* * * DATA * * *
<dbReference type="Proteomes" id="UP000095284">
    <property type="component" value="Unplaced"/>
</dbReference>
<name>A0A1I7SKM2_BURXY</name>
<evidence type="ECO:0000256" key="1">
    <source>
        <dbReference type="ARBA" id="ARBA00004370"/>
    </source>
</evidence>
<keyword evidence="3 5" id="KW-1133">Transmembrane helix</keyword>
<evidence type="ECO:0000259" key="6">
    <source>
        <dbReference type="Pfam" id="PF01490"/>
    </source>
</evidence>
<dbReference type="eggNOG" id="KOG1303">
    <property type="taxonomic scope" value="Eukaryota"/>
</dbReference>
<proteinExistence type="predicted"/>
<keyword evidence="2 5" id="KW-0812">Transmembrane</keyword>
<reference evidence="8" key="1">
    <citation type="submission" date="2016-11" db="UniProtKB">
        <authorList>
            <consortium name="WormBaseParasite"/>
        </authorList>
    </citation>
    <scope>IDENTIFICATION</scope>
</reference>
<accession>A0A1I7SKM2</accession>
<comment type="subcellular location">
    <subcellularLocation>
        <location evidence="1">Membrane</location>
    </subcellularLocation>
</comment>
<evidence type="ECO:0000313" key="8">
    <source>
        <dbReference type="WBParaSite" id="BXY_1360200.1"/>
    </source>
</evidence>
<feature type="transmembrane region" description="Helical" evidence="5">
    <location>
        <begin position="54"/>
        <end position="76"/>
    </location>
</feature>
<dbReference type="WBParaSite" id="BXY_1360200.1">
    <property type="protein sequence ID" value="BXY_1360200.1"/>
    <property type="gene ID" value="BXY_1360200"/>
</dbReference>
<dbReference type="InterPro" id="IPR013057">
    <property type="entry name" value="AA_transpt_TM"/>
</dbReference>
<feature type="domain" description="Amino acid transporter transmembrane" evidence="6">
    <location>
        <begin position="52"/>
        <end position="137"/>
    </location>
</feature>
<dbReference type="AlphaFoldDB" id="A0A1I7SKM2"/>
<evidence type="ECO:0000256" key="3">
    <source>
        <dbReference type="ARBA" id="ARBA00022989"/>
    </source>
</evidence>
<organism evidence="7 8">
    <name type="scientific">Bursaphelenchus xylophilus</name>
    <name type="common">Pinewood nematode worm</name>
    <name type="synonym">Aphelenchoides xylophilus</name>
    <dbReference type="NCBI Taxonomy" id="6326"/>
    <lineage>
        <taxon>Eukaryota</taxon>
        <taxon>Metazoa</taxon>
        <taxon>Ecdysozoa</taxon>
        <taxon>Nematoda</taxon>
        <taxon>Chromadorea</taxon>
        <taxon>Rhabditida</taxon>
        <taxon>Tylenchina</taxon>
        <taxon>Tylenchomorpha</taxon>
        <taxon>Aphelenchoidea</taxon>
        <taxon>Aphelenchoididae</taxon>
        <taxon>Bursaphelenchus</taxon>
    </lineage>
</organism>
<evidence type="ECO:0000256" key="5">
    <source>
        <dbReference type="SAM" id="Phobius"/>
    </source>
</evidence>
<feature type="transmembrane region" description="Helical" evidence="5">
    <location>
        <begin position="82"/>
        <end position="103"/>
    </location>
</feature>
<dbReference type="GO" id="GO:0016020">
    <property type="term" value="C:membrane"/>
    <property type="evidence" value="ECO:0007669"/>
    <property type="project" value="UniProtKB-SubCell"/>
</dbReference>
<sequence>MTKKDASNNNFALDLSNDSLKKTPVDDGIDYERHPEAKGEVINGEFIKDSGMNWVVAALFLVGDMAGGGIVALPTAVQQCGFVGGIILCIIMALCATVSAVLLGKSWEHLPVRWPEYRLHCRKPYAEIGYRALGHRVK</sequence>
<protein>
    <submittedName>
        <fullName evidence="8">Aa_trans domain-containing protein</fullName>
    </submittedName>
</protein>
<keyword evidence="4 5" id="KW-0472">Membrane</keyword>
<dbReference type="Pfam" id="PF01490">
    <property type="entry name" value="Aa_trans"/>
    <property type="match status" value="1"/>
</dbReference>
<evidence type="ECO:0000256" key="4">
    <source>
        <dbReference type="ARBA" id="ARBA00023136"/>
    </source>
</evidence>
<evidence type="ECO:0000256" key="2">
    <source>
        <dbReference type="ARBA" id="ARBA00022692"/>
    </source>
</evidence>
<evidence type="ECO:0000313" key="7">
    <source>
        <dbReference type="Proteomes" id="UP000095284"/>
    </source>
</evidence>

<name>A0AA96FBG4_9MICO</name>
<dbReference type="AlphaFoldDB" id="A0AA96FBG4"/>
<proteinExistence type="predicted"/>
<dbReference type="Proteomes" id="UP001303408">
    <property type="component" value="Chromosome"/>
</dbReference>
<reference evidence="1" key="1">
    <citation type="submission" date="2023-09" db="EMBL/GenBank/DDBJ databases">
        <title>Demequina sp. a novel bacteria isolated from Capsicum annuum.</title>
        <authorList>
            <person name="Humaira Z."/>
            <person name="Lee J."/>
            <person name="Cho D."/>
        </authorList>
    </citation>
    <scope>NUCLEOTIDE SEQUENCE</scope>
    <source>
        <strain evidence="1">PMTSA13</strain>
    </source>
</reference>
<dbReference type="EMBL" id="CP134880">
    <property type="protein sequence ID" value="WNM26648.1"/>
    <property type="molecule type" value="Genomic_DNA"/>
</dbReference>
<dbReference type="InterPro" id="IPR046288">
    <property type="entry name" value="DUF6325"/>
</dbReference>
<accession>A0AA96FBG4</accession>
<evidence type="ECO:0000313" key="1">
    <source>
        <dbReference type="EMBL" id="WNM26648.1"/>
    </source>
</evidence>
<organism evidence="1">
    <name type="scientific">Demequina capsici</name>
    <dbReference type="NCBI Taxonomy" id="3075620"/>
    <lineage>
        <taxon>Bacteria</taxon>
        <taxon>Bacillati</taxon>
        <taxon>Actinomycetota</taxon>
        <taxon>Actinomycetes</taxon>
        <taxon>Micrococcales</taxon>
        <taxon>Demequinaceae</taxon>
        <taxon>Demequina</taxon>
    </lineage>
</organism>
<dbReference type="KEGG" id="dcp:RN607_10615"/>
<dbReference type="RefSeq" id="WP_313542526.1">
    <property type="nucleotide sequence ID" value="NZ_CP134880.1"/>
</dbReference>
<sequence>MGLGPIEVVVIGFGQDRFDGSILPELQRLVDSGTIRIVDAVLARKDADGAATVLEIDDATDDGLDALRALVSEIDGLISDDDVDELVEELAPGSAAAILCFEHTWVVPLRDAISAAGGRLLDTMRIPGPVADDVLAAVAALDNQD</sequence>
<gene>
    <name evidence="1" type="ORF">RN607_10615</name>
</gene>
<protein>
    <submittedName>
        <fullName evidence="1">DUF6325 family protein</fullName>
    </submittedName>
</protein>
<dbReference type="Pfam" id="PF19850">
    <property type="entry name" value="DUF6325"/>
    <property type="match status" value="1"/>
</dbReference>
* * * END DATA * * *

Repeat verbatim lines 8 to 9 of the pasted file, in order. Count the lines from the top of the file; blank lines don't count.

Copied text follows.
    </source>
</evidence>